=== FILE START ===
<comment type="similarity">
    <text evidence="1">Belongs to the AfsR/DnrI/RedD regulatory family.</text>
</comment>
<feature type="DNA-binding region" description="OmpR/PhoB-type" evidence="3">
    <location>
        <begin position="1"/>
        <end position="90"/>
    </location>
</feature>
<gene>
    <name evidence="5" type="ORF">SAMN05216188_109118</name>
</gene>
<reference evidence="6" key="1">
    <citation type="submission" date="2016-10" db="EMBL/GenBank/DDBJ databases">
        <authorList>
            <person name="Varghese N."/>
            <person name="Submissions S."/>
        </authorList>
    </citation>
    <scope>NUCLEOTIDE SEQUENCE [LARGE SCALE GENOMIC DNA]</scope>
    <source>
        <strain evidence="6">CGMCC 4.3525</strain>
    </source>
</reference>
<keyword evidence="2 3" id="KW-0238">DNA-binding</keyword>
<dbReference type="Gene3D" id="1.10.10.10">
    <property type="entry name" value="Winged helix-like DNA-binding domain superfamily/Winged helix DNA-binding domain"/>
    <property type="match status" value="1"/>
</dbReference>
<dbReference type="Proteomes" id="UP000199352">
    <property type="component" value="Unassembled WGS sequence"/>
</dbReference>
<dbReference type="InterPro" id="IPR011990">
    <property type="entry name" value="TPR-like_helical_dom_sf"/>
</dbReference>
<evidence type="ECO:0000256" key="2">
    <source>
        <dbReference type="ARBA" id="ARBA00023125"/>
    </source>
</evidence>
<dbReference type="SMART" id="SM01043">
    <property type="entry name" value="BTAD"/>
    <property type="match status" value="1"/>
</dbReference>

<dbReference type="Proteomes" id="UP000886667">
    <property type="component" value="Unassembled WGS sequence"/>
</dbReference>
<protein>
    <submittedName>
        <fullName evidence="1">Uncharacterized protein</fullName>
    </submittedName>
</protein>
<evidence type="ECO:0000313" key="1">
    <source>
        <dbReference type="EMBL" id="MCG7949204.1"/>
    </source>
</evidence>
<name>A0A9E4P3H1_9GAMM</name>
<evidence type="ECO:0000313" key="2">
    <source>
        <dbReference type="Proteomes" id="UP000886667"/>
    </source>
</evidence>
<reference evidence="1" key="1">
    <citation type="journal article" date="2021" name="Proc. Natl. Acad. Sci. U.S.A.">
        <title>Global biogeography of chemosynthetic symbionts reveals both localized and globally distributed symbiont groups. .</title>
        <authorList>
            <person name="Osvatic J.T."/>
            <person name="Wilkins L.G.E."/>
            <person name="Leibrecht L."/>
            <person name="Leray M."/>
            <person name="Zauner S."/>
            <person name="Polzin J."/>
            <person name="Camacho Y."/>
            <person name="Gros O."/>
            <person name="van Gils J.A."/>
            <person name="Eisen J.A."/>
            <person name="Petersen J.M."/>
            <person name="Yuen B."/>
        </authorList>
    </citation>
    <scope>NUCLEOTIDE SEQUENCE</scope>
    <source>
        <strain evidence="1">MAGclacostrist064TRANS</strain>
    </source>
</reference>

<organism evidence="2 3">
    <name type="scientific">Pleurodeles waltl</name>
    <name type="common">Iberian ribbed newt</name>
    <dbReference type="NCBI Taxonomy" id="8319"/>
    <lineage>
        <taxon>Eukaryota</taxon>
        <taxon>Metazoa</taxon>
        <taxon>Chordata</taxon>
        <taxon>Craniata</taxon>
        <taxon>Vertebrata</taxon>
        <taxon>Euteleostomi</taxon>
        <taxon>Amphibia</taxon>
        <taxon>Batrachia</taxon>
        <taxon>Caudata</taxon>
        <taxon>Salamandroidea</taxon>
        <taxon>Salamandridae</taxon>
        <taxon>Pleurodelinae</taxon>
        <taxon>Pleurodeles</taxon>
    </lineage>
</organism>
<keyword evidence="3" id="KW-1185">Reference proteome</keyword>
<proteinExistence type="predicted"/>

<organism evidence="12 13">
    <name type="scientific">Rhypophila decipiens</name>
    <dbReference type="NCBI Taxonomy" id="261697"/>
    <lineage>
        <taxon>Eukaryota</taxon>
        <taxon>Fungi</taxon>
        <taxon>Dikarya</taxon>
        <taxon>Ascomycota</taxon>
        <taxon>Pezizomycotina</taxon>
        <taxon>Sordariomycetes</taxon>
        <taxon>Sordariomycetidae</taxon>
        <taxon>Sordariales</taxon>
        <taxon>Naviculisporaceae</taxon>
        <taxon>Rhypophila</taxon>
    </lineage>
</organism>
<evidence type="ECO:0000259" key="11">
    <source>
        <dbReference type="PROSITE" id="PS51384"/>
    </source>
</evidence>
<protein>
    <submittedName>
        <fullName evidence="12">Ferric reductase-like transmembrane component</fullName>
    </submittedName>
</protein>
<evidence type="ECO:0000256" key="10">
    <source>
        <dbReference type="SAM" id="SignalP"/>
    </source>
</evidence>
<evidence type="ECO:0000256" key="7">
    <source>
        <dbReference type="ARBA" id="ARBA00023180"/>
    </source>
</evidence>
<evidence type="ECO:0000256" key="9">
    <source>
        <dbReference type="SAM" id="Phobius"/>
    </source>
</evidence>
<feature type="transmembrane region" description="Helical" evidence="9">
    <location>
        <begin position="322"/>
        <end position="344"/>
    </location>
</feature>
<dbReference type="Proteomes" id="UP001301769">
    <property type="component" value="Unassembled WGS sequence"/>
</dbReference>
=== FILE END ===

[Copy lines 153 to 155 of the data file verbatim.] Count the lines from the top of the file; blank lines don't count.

        <end position="344"/>
    </location>
</feature>